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Coconut Industry Campaigns to Remove Coconuts from “Top 8” Allergen List

  • On September 10, the Coconut Coalition of the Americas (CCA) launched a campaign to remove coconuts from the “top 8 allergen” list.  As our readers likely know, the Food Allergen Labeling Consumer Protection Act (FALCPA) amended the Federal Food, Drug, and Cosmetic Act (FDCA) to require the labeling of foods that contain the eight most common food allergens or ingredients derived from them.  The eight most common allergens are: (1) milk; (2) eggs; (3) fish (e.g., bass, flounder, cod); (4) Crustacean shellfish (e.g., crab, lobster, shrimp); (5) tree nuts (e.g., almonds, pecans, walnuts); (6) wheat; (7) peanuts; and (8) soybeans. In guidance, FDA indicated coconuts are considered to be a “tree nut” and should therefore be declared by its common or usual name in a product’s allergen statement.

  • As part of the campaign, CCA plans to submit a citizen petition to FDA requesting that FDA revise the FALCPA guidance and remove coconut from the list of “tree nuts” identified as a major food allergen. According to CCA, coconut is not a major food allergen nor is it a nut.  CCA cites The American College of Allergy, Asthma and Immunology which states that “[c]oconut is not a botanical nut; it is classified as a fruit, even though the Food and Drug Administration recognizes coconut as a tree nut. While allergic reactions to coconut have been documented, most people who are allergic to tree nuts can safely eat coconut.”  We note that the Food Allergy Research and Resource Program (FARRP) has stated some fruits are commonly considered to be nuts (e.g., coconut).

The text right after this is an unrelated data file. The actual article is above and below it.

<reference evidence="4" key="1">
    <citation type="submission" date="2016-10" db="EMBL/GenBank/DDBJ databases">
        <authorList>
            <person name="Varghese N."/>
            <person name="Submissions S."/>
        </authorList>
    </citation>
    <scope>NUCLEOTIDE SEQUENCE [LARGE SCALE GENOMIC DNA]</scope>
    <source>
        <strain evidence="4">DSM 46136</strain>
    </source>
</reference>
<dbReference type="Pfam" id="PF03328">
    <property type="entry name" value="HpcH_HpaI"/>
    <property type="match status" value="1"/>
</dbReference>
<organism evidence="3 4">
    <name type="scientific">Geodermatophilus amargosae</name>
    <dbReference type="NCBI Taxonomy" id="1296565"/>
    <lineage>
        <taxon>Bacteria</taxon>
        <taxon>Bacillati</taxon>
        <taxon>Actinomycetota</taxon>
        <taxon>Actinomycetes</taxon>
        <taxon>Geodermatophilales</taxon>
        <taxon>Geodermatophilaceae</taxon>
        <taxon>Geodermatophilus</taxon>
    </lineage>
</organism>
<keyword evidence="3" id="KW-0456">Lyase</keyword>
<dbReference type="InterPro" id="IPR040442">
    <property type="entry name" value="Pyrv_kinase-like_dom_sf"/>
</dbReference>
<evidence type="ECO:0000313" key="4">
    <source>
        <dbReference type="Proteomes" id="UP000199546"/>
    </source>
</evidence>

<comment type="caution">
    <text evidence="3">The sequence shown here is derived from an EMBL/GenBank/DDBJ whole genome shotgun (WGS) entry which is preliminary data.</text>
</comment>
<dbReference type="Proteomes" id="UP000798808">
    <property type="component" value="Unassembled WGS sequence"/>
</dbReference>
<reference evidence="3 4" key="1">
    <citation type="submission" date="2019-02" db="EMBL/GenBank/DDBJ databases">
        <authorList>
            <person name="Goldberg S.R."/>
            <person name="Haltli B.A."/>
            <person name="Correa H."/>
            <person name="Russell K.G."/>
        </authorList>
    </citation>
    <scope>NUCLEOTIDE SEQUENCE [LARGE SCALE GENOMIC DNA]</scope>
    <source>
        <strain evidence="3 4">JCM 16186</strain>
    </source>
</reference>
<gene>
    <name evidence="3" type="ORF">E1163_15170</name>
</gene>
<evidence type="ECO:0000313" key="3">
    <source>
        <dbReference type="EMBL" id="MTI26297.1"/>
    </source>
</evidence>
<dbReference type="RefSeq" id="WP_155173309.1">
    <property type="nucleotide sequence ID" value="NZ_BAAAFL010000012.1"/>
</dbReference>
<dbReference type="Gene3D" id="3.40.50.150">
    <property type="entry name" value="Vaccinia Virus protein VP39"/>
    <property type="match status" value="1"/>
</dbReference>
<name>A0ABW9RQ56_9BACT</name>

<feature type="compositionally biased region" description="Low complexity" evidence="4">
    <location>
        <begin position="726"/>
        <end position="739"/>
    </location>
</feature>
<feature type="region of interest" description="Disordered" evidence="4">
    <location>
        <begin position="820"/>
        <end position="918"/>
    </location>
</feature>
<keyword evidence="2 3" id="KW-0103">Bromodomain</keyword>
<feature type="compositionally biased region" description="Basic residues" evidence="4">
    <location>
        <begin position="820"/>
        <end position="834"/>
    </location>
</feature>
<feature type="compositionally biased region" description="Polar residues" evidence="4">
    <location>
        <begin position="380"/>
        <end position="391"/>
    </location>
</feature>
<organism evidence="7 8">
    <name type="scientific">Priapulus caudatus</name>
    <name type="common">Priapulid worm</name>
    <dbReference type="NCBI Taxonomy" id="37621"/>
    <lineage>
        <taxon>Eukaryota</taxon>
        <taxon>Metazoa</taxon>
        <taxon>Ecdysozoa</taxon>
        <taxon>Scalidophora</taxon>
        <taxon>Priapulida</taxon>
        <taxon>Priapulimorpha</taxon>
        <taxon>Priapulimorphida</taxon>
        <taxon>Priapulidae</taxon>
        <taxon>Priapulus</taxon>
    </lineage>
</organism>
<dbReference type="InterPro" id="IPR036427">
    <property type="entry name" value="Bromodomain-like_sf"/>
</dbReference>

• In a press release provided by the association, CCA Executive Director Len Monheit asserted that “[t]he FDA misclassified coconut, which is causing confusion for a lot of people because it shouldn’t be classified with tree nuts. Consumers with a tree nut allergy, but not a coconut allergy, are being deprived of this fruit. And, industry is being greatly impacted as contract manufacturers wanting to use coconut have to unnecessarily classify their facility as a tree nut facility when they’re not.”

  • As our readers may remember, in the fall of 2018, FDA announced that it is considering mandatory food labeling for sesame to help protect consumers with sesame allergies. However, FDA has not indicated any plans to reconsider whether coconut is a tree nut.

© 2020 Keller and Heckman LLPNational Law Review, Volume IX, Number 254


About this Author

Keller and Heckman offers global food and drug services to its clients. Our comprehensive and extensive food and drug practice is one of the largest in the world. We promote, protect, and defend products made by the spectrum of industries regulated by the U.S. Food and Drug Administration (FDA), the European Commission and Member States authorities in the European Union (EU) and similar authorities throughout the world. The products we help get to market include foods, pharmaceuticals, medical devices, veterinary products, dietary supplements, and cosmetics. In addition...